Oslo + Bergen 2017

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One of the places I was absolutely most excited to go during my Europe trip was Norway.  Not only am I obsessed with lefse and green mountains, but I have Norwegian heritage, and I just really couldn’t wait to visit the motherland and meet my kin!!  And guys.  It was #perfect #worthit #thebestnorwegianexperienceever #hashtag.  It was four hashtags amazing, and I had some of my greatest times there, and when can I go back?!?!

I started my Norwegian adventure in Oslo, where I saw viking ships and so many naked people!! (And by people I mean statues).  I stayed with a man from China who had lived in Norway for years, and he gave me some of the best recommendations and was the nicest ever!  I spent my nights before dinner eating chocolate, drinking tea, and sitting in his kitchen talking about the world with him.  After dinner, I would walk around Oslo until late hours of the night, because it’s ALWAYS sunset there after 9 PM.  I found some amazing coffee shops with beautiful blonde baristas and even found a secret lake where the metro ends.

After Oslo, I got on an eight hour train ride through the Norwegian mountains to Bergen, and it was absolutely, hands-down, the best train ride I took in all of Europe.  The rail slowly climbed through the tippiest-toppiest point of Norway, through a field of white and blue even in the middle of July.  In the more hospitable parts of Norway, I looked down upon rows of tiny, brown cottages with white trimmings, rainbow flower gardens, and older couples sitting on their porch enjoying wine and snacks.  I snuggled in my seat with a cup of milky, black tea from the snack carriage and stared in awe for the entire journey.  I think it may have been one of the best parts of Norway.

When I arrived in Bergen, the magic ended momentarily when I got caught in the biggest rain storm in my life, dragging my suitcase through puddles while trying to find my airbnb.  And although my suitcase never dried the entire time I was there, I had a blow dryer to fix my hair, changed into a new dress, and met up with my airbnb host at a tiki bar with his friends, where we drank the sugariest drinks of my life and danced and danced and danced.  It was one of the times that I felt most welcome, and I will always cherish the experience of being taken in my a group of strangers in Bergen.  After the tiki bar, we met with all the other Bergen locals at the kebab shop down the street and sleepily leaned against the doorjambs while we waited for our takeout.  Upon arriving home at 3 a.m., I cozied up in my jammies, drank a pot of tea, and ate while chatting with my new friends.  Maybe it was the alcohol, or maybe Bergen is just a secret hub of amazing Middle Eastern food, but I think it was the best kebab of my life.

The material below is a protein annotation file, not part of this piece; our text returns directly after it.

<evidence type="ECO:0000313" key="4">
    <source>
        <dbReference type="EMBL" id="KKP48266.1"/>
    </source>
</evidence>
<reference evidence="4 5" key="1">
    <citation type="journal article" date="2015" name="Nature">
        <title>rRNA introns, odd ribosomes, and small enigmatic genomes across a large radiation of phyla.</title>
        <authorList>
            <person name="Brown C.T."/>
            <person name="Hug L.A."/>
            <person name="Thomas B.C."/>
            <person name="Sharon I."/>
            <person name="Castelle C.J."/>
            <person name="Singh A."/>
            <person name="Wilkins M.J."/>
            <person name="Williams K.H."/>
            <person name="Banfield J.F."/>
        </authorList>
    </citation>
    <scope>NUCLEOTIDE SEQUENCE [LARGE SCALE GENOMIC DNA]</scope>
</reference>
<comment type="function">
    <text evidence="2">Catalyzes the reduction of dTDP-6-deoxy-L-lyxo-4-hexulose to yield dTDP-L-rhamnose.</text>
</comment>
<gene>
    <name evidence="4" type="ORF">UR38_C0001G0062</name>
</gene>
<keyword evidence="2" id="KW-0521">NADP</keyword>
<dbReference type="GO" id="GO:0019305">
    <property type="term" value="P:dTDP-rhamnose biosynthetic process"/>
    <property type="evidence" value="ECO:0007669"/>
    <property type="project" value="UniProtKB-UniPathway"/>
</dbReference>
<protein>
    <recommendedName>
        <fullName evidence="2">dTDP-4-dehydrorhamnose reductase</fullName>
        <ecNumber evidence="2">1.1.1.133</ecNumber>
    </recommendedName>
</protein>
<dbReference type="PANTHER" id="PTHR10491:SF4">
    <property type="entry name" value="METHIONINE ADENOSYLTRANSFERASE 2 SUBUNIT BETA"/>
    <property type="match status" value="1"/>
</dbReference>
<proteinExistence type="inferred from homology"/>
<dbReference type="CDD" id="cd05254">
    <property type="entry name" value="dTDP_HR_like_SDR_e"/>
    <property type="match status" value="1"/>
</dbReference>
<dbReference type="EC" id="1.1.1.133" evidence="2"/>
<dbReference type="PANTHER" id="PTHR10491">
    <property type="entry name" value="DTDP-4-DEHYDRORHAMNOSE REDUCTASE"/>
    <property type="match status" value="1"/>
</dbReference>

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Oslo Stuff:

  • The Kasbah – a super cool Mediterranean restaurant & cafe with a boho vibe in a locals’ area of Oslo.  This place has lots of seating, some great hummus, and a yummy chicken pita!
  • Supreme Roastworks – A lovely coffeeshop with an even lovlier barista walking distance from The Kasbah.  I went twice, and I highly recommend their pour overs ♥
  • Sognsvann – the secret locals’ lake that is literally at the end of the metro.  Get off at the metro stop with the same name, and enjoy a serene walk around the lake right outside of the city!  Also, don’t forget to bring a picnic, because it’s the perfect spot.
  • Vigelands / Frogner Park – For a free, outdoor art experience, stop by Frogner Park and see hundreds of naked people statues.  The gardens are breathtaking, and honestly I just can’t believe this whole art gallery is in the middle of a park!
  • Oslo Opera House – the perfect, and I mean perfect, place to sit with a bottle of wine to watch a sunset.  I ate one too many chocolate-covered marzipan bars here while walking along the opera house roof and watching a pink and purple sky.
  • Bygdøy – take a ferry to this island to see all the museums including the Viking Ship Museum which I can’t recommend enough!!
  • Fuglen – an adorable coffeehouse with a name that translates to ‘the bird’.
  • National Gallery – a museum full of Monet, Degas, Picasso, and Munche!  I saw some of my favorite art pieces (I loooove Degas!) and then I went for more coffee at Supreme Coffeeworks.

Bergen Faves:

  • Selam – a really delicious Ethiopian restaurant recommended by my airbnb.  It’s barely advertised, hardly noticeable, but has a beautiful inside and delicious sega tibs!